Occupy Oakland riots: More to come?

Occupy Oakland protester Mike Clift runs from teargas early Nov. 3, 2011, in Oakland, Calif. Following a mainly peaceful day-long protest by thousands of anti-Wall Street demonstrators, several hundred rallied through the night with some painting graffiti, breaking windows and setting fire to garbage cans. AP Photo/Noah Berger

COMMENTARY The riot at Occupy Oakland was the work of a few people and didn't reflect what most of the protesters are trying to do. Unfortunately, it is also a picture of things to come.

What had been a day of peaceful protest turned violent late Wednesday night. Around 11 p.m., after most of the thousands who staged protests had left the Occupy Oakland site, masked vandals shattered windows, set fires and plastered downtown businesses with graffiti. Police responding to the scene found a huge bonfire in the middle of a street. They moved in, dispersing crowds with tear gas and flash-bang grenades and making mass arrests.

Many protesters were clearly angry at the actions of the masked group. The San Francisco Chronicle reported:

As protesters built one of the barricades on 16th Street, a nearby resident who had joined Wednesday's demonstrations walked up and began to take it apart. But whenever he moved a trash can or table or pallet, a man in a mask would put it back. "What does putting trash in the street accomplish?" asked the neighbor, 35-year-old Tarrell Gamble, as a crowd gathered to angrily confront him. "This is somebody's property."

There have been confrontations between police and Occupy protesters in many cities, but this is the first case of the protests becoming riots. Oakland may have been more likely to erupt because of the violence last month when police moved against the protesters' encampment, also using tear gas and flash grenades. That police action was not preceded by anything even vaguely like what happened Wednesday night.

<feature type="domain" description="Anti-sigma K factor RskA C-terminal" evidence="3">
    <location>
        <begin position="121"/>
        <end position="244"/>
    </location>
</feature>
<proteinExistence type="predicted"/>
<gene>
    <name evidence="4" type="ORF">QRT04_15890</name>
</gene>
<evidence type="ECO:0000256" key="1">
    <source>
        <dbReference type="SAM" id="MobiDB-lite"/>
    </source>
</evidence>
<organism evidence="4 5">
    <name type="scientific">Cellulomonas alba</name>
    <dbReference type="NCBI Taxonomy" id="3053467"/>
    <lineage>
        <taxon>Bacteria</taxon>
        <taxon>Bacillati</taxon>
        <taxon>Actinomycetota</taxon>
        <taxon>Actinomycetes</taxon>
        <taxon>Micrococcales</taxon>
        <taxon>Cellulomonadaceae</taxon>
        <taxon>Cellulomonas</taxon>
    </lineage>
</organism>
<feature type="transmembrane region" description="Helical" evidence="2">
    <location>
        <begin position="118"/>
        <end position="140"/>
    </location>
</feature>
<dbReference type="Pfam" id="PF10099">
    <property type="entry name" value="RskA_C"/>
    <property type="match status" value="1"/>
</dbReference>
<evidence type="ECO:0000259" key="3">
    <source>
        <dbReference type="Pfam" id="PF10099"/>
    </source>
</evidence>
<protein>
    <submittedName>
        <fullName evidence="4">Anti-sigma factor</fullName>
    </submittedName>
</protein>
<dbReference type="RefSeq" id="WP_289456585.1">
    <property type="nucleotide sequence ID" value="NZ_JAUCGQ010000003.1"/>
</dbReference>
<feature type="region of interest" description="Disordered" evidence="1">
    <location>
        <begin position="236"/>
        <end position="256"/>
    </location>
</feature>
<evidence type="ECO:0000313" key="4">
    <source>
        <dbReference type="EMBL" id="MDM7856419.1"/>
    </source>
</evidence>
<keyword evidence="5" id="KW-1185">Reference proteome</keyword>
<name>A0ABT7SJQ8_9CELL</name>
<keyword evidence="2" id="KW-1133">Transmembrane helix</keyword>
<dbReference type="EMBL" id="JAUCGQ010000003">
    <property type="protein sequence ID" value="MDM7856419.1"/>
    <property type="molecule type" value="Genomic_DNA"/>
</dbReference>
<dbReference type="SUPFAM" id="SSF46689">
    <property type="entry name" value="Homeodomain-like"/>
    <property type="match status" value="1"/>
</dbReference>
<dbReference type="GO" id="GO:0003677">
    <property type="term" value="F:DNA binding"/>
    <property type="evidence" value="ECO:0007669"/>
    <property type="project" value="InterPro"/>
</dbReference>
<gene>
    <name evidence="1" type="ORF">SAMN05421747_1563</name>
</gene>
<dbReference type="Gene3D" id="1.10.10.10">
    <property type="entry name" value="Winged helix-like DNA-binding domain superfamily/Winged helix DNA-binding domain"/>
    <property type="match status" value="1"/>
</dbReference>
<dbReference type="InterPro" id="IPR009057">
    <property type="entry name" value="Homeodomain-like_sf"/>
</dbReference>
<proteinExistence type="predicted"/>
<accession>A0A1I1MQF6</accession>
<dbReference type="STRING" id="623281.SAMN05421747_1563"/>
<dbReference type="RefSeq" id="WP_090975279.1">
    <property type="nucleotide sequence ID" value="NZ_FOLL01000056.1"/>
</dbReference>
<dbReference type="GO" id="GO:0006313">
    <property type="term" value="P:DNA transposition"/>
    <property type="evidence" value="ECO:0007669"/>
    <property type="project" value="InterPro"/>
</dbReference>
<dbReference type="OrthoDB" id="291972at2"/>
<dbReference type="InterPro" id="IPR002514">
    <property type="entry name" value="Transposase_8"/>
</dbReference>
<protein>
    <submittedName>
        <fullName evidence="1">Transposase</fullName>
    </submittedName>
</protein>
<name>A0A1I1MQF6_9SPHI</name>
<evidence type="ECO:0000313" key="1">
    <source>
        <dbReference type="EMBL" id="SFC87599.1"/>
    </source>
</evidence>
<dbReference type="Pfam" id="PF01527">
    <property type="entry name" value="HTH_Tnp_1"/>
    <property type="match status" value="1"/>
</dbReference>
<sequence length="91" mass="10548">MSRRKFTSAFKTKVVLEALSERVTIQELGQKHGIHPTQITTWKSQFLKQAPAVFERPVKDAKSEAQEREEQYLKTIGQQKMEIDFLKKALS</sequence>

Whatever sparked it, the incident is a worrisome echo of riots this summer in the U.K. 

British police claimed at the time that the rampages were caused by street gangs. However, interviews with people arrested at the time has been proven that to be totally false. That violence was fueled by economic despair and a sense of powerlessness - the same things that have been fuelling non-violent protests everywhere from Tel Aviv to the Philippines to China in the past year. Those are the same things that triggered the Arab Spring.

Will there be more violence in the U.S.? Undoubtedly, but probably not for a few more months. Winter riots are a rare thing, by and large. By next summer, more Americans will be feeling the tight pinch from government budget cuts. Unless the employment picture improves dramatically, it will be amazing if there aren't riots.

Will riots be the fault of the Occupy movement? Not intentionally, that's for sure. If it survives the winter, the movement may be what brings out large crowds, which could be the starting point of violence. Some officials seem to be acting to prevent this by ousting the Occupiers from public land now.

That is a bad idea for several reasons.

For one there is this pesky little thing called the First Amendment: "Congress shall make no law ... abridging the freedom of speech, or of the press; or the right of the people peaceably to assemble, and to petition the Government for a redress of grievances."

Americans take that right very seriously. If people feel it is being denied to them - either by use of force or by regulation (capricious permitting requirements, etc.) - they will react strongly. Denying that right also increases the feelings that the government is against the majority of people and on the side of the powerful. (The powerful is a nebulous group usually defined as, "Not me.")

Also, most Americans view the police in particular as being on their side. They think the cops are there to go after the bad guys and otherwise provide help. (Perversely, the more crime there is in an area the less likely the area's residents are to believe this.) Once that image changes, once the police are seen as enforcers for "them" ... anything can happen.

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    Constantine von Hoffman is a freelance writer and writing coach. His work has appeared in outlets such as Harvard Business Review, NPR, Sierra magazine, Brandweek, CIO, The Boston Herald, TheStreet.com, CSO, and Boston Magazine.

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